Telecommuting is Good for You and Good for Business
Marissa Mayer was five months pregnant when she began serving as the CEO of Yahoo!, and her employees expected their new boss would adopt a family-oriented approach to running the company. However, the charismatic corporate leader has been in the hot seat since announcing a ban on telecommuting for freelance writers, editors, and other members of the digital workforce. Despite the somewhat negative reputation of employees who work from home, several studies have actually found that telecommuters are more productive and less stressed than their in-office counterparts.
A recent study at Stanford University revealed that call center employees were 13% more productive when they worked out of their homes, while researchers at University of Texas Austin found that telecommuters work an average of five to seven hours more per week that office workers. These two reports run counter to the widespread perception of telecommuters as people who work in their pajamas in front of the television.
Another factor related to telecommuting is reduced turnover. Recent studies show that 73% of those who work from home are happy with their employers; in contrast, 64% of traditional commuters feel the same way. Experts also argue that by not having to drive to work or purchase expensive clothes, employees who telecommute also deal with much less stress on a day-to-day basis than other members of a company's workforce.
Finally, telecommuting is eco-friendly. The Consumer Electronics Association found that the amount of energy saved by a large number of people working from home is enough to power 1 million American homes for one year.
When 5 months pregnant Marissa Mayer accepted the position of CEO of Yahoo, family-oriented employees everywhere were hoping her hiring would kick off a work-life balance revolution. However, her recent ban on telecommuting seems like a big step back in time. While Mayer has her reasons, many experts agree that telecommuting is actually good for business. Here are a handful of the benefits Yahoo will be missing out on by disallowing telecommuting:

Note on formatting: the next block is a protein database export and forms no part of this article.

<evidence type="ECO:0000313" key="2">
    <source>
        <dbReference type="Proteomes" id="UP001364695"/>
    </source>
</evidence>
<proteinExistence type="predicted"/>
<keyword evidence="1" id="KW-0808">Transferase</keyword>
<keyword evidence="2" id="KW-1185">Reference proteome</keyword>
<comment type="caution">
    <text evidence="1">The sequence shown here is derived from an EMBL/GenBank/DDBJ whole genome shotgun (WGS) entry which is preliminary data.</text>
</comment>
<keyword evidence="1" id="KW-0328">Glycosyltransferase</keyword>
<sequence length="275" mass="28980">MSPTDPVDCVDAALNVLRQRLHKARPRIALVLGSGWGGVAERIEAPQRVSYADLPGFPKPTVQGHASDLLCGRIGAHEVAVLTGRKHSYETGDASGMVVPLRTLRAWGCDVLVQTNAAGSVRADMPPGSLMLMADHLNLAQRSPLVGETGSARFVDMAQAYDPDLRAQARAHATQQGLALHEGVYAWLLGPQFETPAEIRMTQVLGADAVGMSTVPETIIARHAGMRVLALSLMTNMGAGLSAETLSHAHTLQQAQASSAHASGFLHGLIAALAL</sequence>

- Increased Productivity: One Stanford study shows call center employees increased their productivity 13% when allowed to work from home. A study from University of Texas Austin shows telecommuters work 5-7 hours more than their in-office counterparts. While it's easy to think there are too many distractions for employees working from home, the truth is quite the contrary.
- Reduced Turnover: The cost of turnover is relative to each company - but always considerable. By allowing telecommuting, employees will be happier and therefore less likely to quit. Studies show 73% of telecommuters reporting being happy with their employer compared to just 64% of commuters. Allowing employees to telecommute isn't just about working in pajamas - it shows employees that their manager's trust them, boosting esteem and motivation.
- Improved Morale, Reduce Stress: Americans hate driving to work, and telecommuting reduces employees need to spend money on expensive clothes, fuel, and more. Plus, there is less stress in preparing for a day of work from home. A study from Pennsylvania State University shows telecommuters are regularly less stressed and happier than people working in office.
- Saving the World: Alright, saving the world is a tall order, but the Consumer Electronics Association did a study that showed telecommuting saves enough energy to power 1 million homes in the United States for an entire year, making telecommuting just another way businesses can reduce their carbon footprint.